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The Fishermen – Derby Theatre

Writer: Gbolahan Obisesan from the book by Chigozie Obioma

Director: Jack McNamara

Reviewer: James Garrington

Near a small town in Nigeria, there is a river. It’s so polluted that the children are forbidden to fish there; by the river, there lives a madman who tells prophecies. Despite the ban, some children go fishing anyway – and when the madman predicts that one brother will be killed by a fisherman, it sets a chain of events in motion that turns their world upside down.

The Fishermen has a cast of two playing the brothers and all the other assorted characters in this one-act play, and Michael Ajao and Valentine Olukoga certainly invest a lot of themselves into their rôles in this immensely powerful production, creating a lot of energy and great physicality in their performances. The chemistry between the two is apparent, as they bounce off each other in switching rapidly from character to character as they move through a series of flashbacks, arguing about how people spoke or who said what and when, yet coming together to relive the traumas of their childhood.

The simple design by Amelia Jane Hankin consists of a platform and a series of poles – poles arranged vertically to create a barrier between the brothers that sometimes allows them to pass, and other times keeps them apart. The effect is enhanced by Amy Mae’s incredibly effective lighting which adds enormously to the atmospheric nature of the piece.

The production is not without its difficulties, however – and herein lies the fundamental problem. It’s often fast-paced, with switches between characters and time periods as the flashbacks take us through childhood memories, which in itself create a potentially confusing piece. When much of the dialogue is delivered so quietly, and too often aimed at the back of the stage rather than the audience, as to be frequently inaudible even for those sitting towards the front of the auditorium, then the potential for confusion becomes very real. It’s clear from what you are watching that there is an excellent production lurking in here, but if you can’t hear it then most of the hard work being done by the cast is wasted.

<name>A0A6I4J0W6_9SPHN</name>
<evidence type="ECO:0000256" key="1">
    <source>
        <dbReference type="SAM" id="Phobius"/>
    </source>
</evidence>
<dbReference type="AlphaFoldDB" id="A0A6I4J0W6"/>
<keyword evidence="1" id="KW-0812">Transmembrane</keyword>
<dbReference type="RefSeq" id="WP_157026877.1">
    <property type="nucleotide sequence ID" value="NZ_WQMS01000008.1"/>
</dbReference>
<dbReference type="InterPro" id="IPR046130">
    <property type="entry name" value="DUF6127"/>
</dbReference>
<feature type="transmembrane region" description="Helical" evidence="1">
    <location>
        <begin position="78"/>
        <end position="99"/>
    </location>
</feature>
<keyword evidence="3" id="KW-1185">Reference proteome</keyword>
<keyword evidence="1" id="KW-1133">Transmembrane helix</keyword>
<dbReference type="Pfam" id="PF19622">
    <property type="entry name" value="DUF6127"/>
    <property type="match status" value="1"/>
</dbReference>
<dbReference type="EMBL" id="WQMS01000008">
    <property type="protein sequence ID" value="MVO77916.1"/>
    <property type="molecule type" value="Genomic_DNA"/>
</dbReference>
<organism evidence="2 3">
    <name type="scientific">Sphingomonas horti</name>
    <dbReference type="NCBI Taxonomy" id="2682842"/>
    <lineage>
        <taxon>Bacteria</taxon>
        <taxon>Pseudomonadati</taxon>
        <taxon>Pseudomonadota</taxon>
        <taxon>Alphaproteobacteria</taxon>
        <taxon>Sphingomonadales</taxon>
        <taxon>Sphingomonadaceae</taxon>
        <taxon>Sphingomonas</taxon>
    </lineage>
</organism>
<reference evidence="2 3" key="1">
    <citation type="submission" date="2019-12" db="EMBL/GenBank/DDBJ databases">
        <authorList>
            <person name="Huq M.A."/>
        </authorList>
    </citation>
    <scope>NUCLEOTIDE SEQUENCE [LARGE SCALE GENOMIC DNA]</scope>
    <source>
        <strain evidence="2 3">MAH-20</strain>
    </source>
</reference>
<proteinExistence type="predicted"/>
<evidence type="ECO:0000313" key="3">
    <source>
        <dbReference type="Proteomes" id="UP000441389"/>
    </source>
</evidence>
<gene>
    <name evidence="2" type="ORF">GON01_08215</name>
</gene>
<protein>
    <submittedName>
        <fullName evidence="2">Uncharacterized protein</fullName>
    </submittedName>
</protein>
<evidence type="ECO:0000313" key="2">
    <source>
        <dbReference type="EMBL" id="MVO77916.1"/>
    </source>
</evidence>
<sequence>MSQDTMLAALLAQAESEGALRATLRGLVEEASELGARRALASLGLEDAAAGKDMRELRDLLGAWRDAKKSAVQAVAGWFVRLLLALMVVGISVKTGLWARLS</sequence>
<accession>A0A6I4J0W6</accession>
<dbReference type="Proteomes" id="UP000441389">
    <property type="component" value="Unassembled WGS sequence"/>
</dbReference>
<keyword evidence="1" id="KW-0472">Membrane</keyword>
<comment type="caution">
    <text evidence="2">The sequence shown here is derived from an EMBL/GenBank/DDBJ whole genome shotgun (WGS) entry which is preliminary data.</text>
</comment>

Runs Until 13 September and on tour  | Image: Contributed

Writer: Gbolahan Obisesan from the book by Chigozie Obioma Director: Jack McNamara Reviewer: James Garrington Near a small town in Nigeria, there is a river. It’s so polluted that the children are forbidden to fish there; by the river, there lives a madman who tells prophecies. Despite the ban, some children go fishing anyway – and when the madman predicts that one brother will be killed by a fisherman, it sets a chain of events in motion that turns their world upside down. The Fishermen has a cast of two playing the brothers and all the other assorted characters in this…

Review Overview

The Reviews Hub Score

Powerful, but inaudible

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The Reviews Hub - Central
The Central team is under the editorship of Selwyn Knight. The Reviews Hub was set up in 2007. Our mission is to provide the most in-depth, nationwide arts coverage online.

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